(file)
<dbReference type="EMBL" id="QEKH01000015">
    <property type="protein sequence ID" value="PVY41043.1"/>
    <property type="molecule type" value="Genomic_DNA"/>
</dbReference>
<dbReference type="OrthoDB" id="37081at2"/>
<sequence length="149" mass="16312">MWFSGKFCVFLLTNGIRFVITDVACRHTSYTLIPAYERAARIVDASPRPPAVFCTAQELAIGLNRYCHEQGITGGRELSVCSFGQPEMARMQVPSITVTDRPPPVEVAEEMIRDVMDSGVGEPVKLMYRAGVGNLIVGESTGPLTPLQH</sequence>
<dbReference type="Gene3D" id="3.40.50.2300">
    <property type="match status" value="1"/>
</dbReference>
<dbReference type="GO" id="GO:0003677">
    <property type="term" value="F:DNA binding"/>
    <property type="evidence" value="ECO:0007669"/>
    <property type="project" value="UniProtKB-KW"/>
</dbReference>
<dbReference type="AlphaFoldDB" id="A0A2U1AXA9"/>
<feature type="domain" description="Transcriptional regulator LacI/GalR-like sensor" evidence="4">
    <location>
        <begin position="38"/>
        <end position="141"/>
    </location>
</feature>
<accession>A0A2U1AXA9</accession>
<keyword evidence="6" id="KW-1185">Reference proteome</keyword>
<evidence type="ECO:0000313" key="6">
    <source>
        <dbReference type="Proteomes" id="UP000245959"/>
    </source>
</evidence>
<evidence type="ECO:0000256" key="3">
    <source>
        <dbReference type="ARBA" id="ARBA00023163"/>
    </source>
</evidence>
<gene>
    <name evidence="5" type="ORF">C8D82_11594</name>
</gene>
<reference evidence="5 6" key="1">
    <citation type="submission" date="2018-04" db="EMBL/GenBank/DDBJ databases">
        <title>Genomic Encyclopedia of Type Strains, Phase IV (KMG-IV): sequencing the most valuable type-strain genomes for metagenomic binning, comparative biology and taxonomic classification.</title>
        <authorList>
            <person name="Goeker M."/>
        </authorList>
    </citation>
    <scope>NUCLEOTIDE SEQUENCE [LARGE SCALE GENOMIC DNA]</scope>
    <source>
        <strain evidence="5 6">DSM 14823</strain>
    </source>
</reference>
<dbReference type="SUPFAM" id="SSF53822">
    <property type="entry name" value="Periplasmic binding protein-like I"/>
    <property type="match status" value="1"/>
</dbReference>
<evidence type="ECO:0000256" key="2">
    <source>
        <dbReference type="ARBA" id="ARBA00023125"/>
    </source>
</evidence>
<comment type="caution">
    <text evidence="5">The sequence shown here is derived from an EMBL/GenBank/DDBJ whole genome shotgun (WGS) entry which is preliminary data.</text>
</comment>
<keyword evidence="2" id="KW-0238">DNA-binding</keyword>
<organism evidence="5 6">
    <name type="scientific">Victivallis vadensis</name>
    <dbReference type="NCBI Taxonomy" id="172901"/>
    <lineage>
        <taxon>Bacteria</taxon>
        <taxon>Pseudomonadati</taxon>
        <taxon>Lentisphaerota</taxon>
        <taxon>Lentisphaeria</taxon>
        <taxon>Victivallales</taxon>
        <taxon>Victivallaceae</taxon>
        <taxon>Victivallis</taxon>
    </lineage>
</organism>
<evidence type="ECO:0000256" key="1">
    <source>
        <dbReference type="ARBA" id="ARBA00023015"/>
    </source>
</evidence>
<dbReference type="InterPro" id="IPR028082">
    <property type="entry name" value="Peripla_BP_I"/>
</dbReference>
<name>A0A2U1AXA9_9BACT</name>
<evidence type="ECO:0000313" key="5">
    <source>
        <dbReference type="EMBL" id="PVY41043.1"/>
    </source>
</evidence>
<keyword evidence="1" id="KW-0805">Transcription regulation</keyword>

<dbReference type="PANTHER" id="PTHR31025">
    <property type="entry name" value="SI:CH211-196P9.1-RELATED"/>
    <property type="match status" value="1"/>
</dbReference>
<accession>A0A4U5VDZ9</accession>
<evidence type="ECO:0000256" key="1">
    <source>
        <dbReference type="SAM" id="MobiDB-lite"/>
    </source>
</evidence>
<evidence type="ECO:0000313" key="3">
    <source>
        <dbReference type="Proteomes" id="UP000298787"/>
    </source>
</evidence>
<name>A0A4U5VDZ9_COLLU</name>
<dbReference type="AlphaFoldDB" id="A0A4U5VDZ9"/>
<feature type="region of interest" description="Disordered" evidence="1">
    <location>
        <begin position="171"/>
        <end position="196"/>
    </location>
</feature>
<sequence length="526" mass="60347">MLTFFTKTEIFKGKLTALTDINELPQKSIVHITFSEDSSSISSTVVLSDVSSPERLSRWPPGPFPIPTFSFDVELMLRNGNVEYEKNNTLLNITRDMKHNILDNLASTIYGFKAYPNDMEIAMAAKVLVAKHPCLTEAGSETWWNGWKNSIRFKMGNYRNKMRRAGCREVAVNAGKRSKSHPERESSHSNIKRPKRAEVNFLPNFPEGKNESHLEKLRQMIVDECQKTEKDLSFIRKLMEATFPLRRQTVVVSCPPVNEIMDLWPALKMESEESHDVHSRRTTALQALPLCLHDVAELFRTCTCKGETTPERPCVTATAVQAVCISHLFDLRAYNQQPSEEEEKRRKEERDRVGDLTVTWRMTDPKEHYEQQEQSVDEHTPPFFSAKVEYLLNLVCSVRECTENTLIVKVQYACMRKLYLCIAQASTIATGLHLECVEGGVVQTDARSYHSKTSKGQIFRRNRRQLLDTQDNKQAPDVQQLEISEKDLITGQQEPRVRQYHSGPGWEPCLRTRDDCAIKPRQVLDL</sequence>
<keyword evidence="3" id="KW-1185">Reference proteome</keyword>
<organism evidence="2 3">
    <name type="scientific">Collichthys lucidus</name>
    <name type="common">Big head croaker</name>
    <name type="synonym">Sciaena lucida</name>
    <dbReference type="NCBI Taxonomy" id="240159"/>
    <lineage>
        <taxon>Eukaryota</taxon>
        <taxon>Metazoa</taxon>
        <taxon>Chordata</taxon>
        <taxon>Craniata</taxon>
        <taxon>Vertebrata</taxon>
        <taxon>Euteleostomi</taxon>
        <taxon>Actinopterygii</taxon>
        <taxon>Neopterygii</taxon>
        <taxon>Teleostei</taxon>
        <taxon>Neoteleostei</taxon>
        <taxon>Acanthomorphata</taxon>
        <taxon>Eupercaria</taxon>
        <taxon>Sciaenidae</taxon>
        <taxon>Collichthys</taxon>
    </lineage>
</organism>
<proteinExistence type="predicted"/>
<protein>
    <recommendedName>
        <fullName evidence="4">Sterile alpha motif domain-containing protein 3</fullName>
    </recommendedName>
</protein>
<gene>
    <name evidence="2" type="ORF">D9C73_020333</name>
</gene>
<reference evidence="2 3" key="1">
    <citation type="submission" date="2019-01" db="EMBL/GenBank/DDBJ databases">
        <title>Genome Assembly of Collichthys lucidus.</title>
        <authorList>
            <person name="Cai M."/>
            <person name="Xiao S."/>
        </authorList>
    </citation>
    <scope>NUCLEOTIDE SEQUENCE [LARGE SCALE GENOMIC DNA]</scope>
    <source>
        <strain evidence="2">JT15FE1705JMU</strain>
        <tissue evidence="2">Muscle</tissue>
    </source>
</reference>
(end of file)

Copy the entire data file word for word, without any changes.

<dbReference type="EMBL" id="QEKH01000015">
    <property type="protein sequence ID" value="PVY41043.1"/>
    <property type="molecule type" value="Genomic_DNA"/>
</dbReference>
<dbReference type="OrthoDB" id="37081at2"/>
<sequence length="149" mass="16312">MWFSGKFCVFLLTNGIRFVITDVACRHTSYTLIPAYERAARIVDASPRPPAVFCTAQELAIGLNRYCHEQGITGGRELSVCSFGQPEMARMQVPSITVTDRPPPVEVAEEMIRDVMDSGVGEPVKLMYRAGVGNLIVGESTGPLTPLQH</sequence>
<dbReference type="Gene3D" id="3.40.50.2300">
    <property type="match status" value="1"/>
</dbReference>
<dbReference type="GO" id="GO:0003677">
    <property type="term" value="F:DNA binding"/>
    <property type="evidence" value="ECO:0007669"/>
    <property type="project" value="UniProtKB-KW"/>
</dbReference>
<dbReference type="AlphaFoldDB" id="A0A2U1AXA9"/>
<feature type="domain" description="Transcriptional regulator LacI/GalR-like sensor" evidence="4">
    <location>
        <begin position="38"/>
        <end position="141"/>
    </location>
</feature>
<accession>A0A2U1AXA9</accession>
<keyword evidence="6" id="KW-1185">Reference proteome</keyword>
<evidence type="ECO:0000313" key="6">
    <source>
        <dbReference type="Proteomes" id="UP000245959"/>
    </source>
</evidence>
<evidence type="ECO:0000256" key="3">
    <source>
        <dbReference type="ARBA" id="ARBA00023163"/>
    </source>
</evidence>
<gene>
    <name evidence="5" type="ORF">C8D82_11594</name>
</gene>
<reference evidence="5 6" key="1">
    <citation type="submission" date="2018-04" db="EMBL/GenBank/DDBJ databases">
        <title>Genomic Encyclopedia of Type Strains, Phase IV (KMG-IV): sequencing the most valuable type-strain genomes for metagenomic binning, comparative biology and taxonomic classification.</title>
        <authorList>
            <person name="Goeker M."/>
        </authorList>
    </citation>
    <scope>NUCLEOTIDE SEQUENCE [LARGE SCALE GENOMIC DNA]</scope>
    <source>
        <strain evidence="5 6">DSM 14823</strain>
    </source>
</reference>
<dbReference type="SUPFAM" id="SSF53822">
    <property type="entry name" value="Periplasmic binding protein-like I"/>
    <property type="match status" value="1"/>
</dbReference>
<evidence type="ECO:0000256" key="2">
    <source>
        <dbReference type="ARBA" id="ARBA00023125"/>
    </source>
</evidence>
<comment type="caution">
    <text evidence="5">The sequence shown here is derived from an EMBL/GenBank/DDBJ whole genome shotgun (WGS) entry which is preliminary data.</text>
</comment>
<keyword evidence="2" id="KW-0238">DNA-binding</keyword>
<organism evidence="5 6">
    <name type="scientific">Victivallis vadensis</name>
    <dbReference type="NCBI Taxonomy" id="172901"/>
    <lineage>
        <taxon>Bacteria</taxon>
        <taxon>Pseudomonadati</taxon>
        <taxon>Lentisphaerota</taxon>
        <taxon>Lentisphaeria</taxon>
        <taxon>Victivallales</taxon>
        <taxon>Victivallaceae</taxon>
        <taxon>Victivallis</taxon>
    </lineage>
</organism>
<evidence type="ECO:0000256" key="1">
    <source>
        <dbReference type="ARBA" id="ARBA00023015"/>
    </source>
</evidence>
<dbReference type="InterPro" id="IPR028082">
    <property type="entry name" value="Peripla_BP_I"/>
</dbReference>
<name>A0A2U1AXA9_9BACT</name>
<evidence type="ECO:0000313" key="5">
    <source>
        <dbReference type="EMBL" id="PVY41043.1"/>
    </source>
</evidence>
<keyword evidence="1" id="KW-0805">Transcription regulation</keyword>

<dbReference type="PANTHER" id="PTHR31025">
    <property type="entry name" value="SI:CH211-196P9.1-RELATED"/>
    <property type="match status" value="1"/>
</dbReference>
<accession>A0A4U5VDZ9</accession>
<evidence type="ECO:0000256" key="1">
    <source>
        <dbReference type="SAM" id="MobiDB-lite"/>
    </source>
</evidence>
<evidence type="ECO:0000313" key="3">
    <source>
        <dbReference type="Proteomes" id="UP000298787"/>
    </source>
</evidence>
<name>A0A4U5VDZ9_COLLU</name>
<dbReference type="AlphaFoldDB" id="A0A4U5VDZ9"/>
<feature type="region of interest" description="Disordered" evidence="1">
    <location>
        <begin position="171"/>
        <end position="196"/>
    </location>
</feature>
<sequence length="526" mass="60347">MLTFFTKTEIFKGKLTALTDINELPQKSIVHITFSEDSSSISSTVVLSDVSSPERLSRWPPGPFPIPTFSFDVELMLRNGNVEYEKNNTLLNITRDMKHNILDNLASTIYGFKAYPNDMEIAMAAKVLVAKHPCLTEAGSETWWNGWKNSIRFKMGNYRNKMRRAGCREVAVNAGKRSKSHPERESSHSNIKRPKRAEVNFLPNFPEGKNESHLEKLRQMIVDECQKTEKDLSFIRKLMEATFPLRRQTVVVSCPPVNEIMDLWPALKMESEESHDVHSRRTTALQALPLCLHDVAELFRTCTCKGETTPERPCVTATAVQAVCISHLFDLRAYNQQPSEEEEKRRKEERDRVGDLTVTWRMTDPKEHYEQQEQSVDEHTPPFFSAKVEYLLNLVCSVRECTENTLIVKVQYACMRKLYLCIAQASTIATGLHLECVEGGVVQTDARSYHSKTSKGQIFRRNRRQLLDTQDNKQAPDVQQLEISEKDLITGQQEPRVRQYHSGPGWEPCLRTRDDCAIKPRQVLDL</sequence>
<keyword evidence="3" id="KW-1185">Reference proteome</keyword>
<organism evidence="2 3">
    <name type="scientific">Collichthys lucidus</name>
    <name type="common">Big head croaker</name>
    <name type="synonym">Sciaena lucida</name>
    <dbReference type="NCBI Taxonomy" id="240159"/>
    <lineage>
        <taxon>Eukaryota</taxon>
        <taxon>Metazoa</taxon>
        <taxon>Chordata</taxon>
        <taxon>Craniata</taxon>
        <taxon>Vertebrata</taxon>
        <taxon>Euteleostomi</taxon>
        <taxon>Actinopterygii</taxon>
        <taxon>Neopterygii</taxon>
        <taxon>Teleostei</taxon>
        <taxon>Neoteleostei</taxon>
        <taxon>Acanthomorphata</taxon>
        <taxon>Eupercaria</taxon>
        <taxon>Sciaenidae</taxon>
        <taxon>Collichthys</taxon>
    </lineage>
</organism>
<proteinExistence type="predicted"/>
<protein>
    <recommendedName>
        <fullName evidence="4">Sterile alpha motif domain-containing protein 3</fullName>
    </recommendedName>
</protein>
<gene>
    <name evidence="2" type="ORF">D9C73_020333</name>
</gene>
<reference evidence="2 3" key="1">
    <citation type="submission" date="2019-01" db="EMBL/GenBank/DDBJ databases">
        <title>Genome Assembly of Collichthys lucidus.</title>
        <authorList>
            <person name="Cai M."/>
            <person name="Xiao S."/>
        </authorList>
    </citation>
    <scope>NUCLEOTIDE SEQUENCE [LARGE SCALE GENOMIC DNA]</scope>
    <source>
        <strain evidence="2">JT15FE1705JMU</strain>
        <tissue evidence="2">Muscle</tissue>
    </source>
</reference>